Behold the debut of a new genre: the aquatic third-person shooter! In Deep Black: Reloaded, the hook is that in addition to traditional take-cover-and-shoot-bad-guys action, you’ll also spend a significant amount of time taking cover and shooting bad guys underwater. On the whole, the submerged shooter concept isn’t a bad idea, and with a bigger budget, more creativity, and better writing, it could make for a compelling game. Deep Black: Reloaded, on the other hand, is a repetitive, occasionally infuriating, sometimes insulting shooter that can’t overcome its amateurish production values and shallow gameplay.
All Dried Up
You play as Lt. Syrus Pierce, retired amphibious mercenary, ordered into service one more time on a lackluster mission to infiltrate terrorist hideouts off the western coast of South America in the year 2047. Surprisingly, most of the action takes place on dry land. Armed with conventional weaponry such as a pistol, shotgun, and machine gun, as well as some more futuristic ordnance like a supercharged stun gun, I didn’t feel so much like I was “infiltrating” as simply navigating from one room or corridor to the next, each conveniently decorated with metal crates or barriers that can be used as cover, and creeping far enough along until terrorist henchmen announced themselves and began shooting. At this point, I’d take cover and return fire while the enemy AI (with all the intelligence of a shooting gallery target) pops heads up and down like clockwork. All the while, trying to avoid getting hit too often (causing blood splatters to appear on the sides of your screen, eventually killing you) because Pierce’s high-tech armored supersuit offers roughly the same protection as soggy toilet paper.
To make matters worse, Pierce is about as zippy and maneuverable as a narcoleptic sea turtle. Try to throw a grenade, for example, and Pierce leisurely steps out from behind cover and flings it, all while he’s getting riddled by bullets and you’re yelling at the animation to hurry the hell up. In one of the rare instances when an enemy breaks from cover to run up and attack head-on, your melee attack will take you out of cover and leave you a sitting duck for his buddies. That Pierce’s run speed is more like a waddle doesn’t help matters, nor does the fact that he can’t jump or crouch (except behind an approved cover spot). Oh, and did I mention that there are no manual game saves? Die and you’ll be sent back to the last checkpoint, which may be placed far enough back to evoke more cursing.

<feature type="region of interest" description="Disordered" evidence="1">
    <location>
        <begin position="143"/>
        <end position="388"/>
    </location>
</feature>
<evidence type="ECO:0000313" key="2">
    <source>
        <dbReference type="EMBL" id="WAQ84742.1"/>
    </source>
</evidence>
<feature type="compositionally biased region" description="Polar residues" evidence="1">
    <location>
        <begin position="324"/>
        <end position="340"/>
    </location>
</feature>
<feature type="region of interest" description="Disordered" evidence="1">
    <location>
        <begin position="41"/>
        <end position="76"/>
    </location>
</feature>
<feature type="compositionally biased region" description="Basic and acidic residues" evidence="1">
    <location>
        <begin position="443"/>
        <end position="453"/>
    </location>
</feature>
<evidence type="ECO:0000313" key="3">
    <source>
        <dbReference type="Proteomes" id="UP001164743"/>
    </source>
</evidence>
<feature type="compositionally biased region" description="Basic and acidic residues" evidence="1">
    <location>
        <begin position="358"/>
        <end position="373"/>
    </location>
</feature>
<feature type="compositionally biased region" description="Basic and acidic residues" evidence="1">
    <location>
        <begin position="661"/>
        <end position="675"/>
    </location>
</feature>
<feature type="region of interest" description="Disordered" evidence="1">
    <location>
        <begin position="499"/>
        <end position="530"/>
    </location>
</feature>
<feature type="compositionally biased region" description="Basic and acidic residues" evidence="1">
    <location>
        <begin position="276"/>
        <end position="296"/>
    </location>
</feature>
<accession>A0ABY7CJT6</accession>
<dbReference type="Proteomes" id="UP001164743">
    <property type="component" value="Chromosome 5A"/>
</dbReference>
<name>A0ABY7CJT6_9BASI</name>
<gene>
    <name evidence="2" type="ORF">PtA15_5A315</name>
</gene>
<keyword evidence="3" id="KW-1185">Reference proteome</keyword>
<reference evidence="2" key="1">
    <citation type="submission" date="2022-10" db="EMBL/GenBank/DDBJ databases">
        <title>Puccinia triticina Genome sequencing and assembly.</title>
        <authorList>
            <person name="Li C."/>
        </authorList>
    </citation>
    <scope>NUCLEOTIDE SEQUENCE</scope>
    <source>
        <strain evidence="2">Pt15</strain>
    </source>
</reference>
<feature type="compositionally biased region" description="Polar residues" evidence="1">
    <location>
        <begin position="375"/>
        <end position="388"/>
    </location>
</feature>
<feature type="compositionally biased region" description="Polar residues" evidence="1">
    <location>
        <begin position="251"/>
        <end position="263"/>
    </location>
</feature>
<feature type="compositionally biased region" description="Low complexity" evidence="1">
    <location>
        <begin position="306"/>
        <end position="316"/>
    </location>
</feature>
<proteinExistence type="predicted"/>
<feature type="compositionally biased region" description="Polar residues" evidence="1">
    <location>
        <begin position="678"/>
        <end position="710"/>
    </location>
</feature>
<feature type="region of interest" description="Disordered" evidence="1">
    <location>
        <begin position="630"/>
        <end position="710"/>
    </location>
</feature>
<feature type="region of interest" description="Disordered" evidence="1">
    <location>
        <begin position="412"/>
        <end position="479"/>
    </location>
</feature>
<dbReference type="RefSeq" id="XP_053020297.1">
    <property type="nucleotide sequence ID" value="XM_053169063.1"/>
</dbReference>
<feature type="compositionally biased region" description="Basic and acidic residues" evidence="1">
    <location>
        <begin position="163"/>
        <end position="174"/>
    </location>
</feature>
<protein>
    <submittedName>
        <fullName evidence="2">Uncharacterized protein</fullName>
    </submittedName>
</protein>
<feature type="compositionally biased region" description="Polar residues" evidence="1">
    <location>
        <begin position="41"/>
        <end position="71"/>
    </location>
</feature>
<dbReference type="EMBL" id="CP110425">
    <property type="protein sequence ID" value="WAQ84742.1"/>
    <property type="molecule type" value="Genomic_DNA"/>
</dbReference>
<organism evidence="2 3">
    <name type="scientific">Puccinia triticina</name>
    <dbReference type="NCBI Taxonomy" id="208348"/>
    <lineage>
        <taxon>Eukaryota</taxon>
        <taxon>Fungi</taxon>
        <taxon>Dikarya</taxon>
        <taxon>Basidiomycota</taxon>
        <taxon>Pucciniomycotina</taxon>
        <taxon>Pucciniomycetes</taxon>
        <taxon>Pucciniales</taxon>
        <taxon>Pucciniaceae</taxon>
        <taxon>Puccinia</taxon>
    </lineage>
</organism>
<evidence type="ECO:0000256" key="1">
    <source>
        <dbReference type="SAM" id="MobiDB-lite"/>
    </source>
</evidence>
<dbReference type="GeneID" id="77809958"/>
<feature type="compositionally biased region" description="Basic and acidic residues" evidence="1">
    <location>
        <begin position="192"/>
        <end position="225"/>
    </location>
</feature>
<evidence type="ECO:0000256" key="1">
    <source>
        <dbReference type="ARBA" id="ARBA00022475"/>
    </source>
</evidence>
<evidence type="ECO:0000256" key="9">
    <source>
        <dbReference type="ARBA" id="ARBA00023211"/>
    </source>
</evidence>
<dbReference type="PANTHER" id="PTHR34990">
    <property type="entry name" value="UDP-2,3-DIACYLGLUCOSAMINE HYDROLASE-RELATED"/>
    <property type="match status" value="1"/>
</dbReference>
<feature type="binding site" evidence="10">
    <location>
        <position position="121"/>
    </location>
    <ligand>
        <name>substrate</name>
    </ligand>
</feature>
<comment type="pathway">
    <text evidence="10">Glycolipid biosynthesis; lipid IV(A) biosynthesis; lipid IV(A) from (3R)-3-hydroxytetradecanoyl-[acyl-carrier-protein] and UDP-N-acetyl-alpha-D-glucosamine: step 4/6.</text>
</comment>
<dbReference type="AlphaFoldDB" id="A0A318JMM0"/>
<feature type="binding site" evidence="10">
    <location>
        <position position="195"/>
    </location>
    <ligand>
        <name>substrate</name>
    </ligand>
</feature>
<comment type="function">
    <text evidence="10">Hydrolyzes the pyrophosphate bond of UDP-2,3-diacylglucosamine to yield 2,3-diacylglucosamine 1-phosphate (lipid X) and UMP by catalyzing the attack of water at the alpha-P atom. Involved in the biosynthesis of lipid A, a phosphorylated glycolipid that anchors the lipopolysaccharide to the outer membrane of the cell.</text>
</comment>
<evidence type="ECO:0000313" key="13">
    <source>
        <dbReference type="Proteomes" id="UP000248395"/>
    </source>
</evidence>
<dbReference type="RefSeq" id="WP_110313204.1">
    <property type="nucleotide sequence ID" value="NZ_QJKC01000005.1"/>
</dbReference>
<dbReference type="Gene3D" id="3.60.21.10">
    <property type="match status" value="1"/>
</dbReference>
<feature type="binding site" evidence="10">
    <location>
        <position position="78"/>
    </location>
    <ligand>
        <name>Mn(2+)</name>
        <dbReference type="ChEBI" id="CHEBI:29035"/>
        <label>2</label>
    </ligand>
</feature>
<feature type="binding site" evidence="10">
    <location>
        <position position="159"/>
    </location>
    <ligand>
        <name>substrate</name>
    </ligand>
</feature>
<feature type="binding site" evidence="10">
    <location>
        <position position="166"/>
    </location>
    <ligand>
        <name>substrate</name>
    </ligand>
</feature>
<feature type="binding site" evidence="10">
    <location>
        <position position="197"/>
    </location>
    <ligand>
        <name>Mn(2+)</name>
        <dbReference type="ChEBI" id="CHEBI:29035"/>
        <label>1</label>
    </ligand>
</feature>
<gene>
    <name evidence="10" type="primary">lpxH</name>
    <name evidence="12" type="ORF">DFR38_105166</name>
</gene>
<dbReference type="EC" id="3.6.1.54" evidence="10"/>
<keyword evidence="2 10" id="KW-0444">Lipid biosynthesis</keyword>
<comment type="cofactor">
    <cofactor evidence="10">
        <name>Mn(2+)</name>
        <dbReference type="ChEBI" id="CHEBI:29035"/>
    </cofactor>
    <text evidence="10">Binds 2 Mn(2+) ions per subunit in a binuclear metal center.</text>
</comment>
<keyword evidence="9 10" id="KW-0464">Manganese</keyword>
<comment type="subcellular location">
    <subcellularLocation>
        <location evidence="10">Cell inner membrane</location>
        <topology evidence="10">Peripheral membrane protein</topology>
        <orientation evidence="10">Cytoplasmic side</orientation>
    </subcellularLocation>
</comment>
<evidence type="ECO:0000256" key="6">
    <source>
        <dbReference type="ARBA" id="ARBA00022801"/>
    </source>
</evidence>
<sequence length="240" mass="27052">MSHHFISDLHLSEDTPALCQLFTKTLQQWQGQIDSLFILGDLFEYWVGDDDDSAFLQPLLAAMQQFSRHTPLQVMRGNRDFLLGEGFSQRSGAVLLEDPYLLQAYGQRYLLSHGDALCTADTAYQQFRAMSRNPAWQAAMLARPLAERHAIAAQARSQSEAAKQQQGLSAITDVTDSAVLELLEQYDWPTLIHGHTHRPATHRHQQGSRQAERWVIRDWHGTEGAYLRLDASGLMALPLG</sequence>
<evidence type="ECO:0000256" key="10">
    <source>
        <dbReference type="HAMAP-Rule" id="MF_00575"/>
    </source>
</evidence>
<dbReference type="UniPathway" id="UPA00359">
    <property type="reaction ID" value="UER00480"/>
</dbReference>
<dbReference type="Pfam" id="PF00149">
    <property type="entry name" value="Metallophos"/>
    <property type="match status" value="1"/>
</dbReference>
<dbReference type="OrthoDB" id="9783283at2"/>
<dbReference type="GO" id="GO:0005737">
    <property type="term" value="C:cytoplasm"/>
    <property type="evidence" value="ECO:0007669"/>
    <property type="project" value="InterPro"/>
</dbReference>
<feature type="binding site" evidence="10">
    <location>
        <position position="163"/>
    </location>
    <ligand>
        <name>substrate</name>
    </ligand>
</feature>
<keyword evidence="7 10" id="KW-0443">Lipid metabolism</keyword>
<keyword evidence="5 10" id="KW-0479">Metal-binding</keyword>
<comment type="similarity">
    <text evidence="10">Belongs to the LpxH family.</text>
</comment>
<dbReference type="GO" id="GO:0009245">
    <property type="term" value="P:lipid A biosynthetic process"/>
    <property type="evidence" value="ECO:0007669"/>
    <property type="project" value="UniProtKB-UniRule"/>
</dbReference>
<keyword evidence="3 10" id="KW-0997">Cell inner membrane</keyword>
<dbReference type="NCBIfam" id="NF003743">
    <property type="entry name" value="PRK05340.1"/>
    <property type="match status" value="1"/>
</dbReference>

Occasionally, you’ll have to dive into the water to swim through tunnels and sea caves in more interesting free-moving underwater sequences. Armed with a high-tech harpoon that hacks door locks and reprograms robotic probes and a water jetpack that allows you to swim quickly for short periods and overcome harsh currents, I wished there was more for to do down below with these cool gadgets. It’s also where Russian developer Biart’s proprietary graphics engine really shines, showing off some beautiful shimmer-y water effects.
As on dry land, you can take cover and shoot at enemies while submerged, though at an even-slower pace. But despite threats of Pierce-seeking bomb drones and laser-targeted sentries to disable, the underwater portions are often missed opportunities to play with the dynamics of free-moving aquatic combat and wasted as an excuse to get from one above-water terrorist lair to the next. Interesting ideas, like being able to harpoon an enemy on land and drag him into the water where you quickly knife him, are underutilized. Even reprogramming a drone help out is short-lived, as it won’t follow you into new areas and or do anything besides attack other drones.
Special mention must be made of the sound effects and writing, which just scream “indie Russian developer.” Kill an enemy and they’ll scream in bloodcurdling anguish, sometimes continuing to whimper after their limp bodies have hit the ground. More cringe-worthy are the death rattles of human frogmen in the underwater segments, who will let out a long, overwrought gurgle as liquid oblivion overtakes them. As eye-rolling as that is, at least it’s entertaining. What’s embarrassing is hearing Lt. Pierce’s Latina commander proudly assert (in blunt terms) that her posterior has “launched a thousand ships.” In turn, manly man Pierce never fails to let her know how sexy she is, because, hey, that’s how you treat a superior officer. The sexist (and possibly racist) undertones die down the deeper you get into the game, but you may want to break for a mind-shower early on.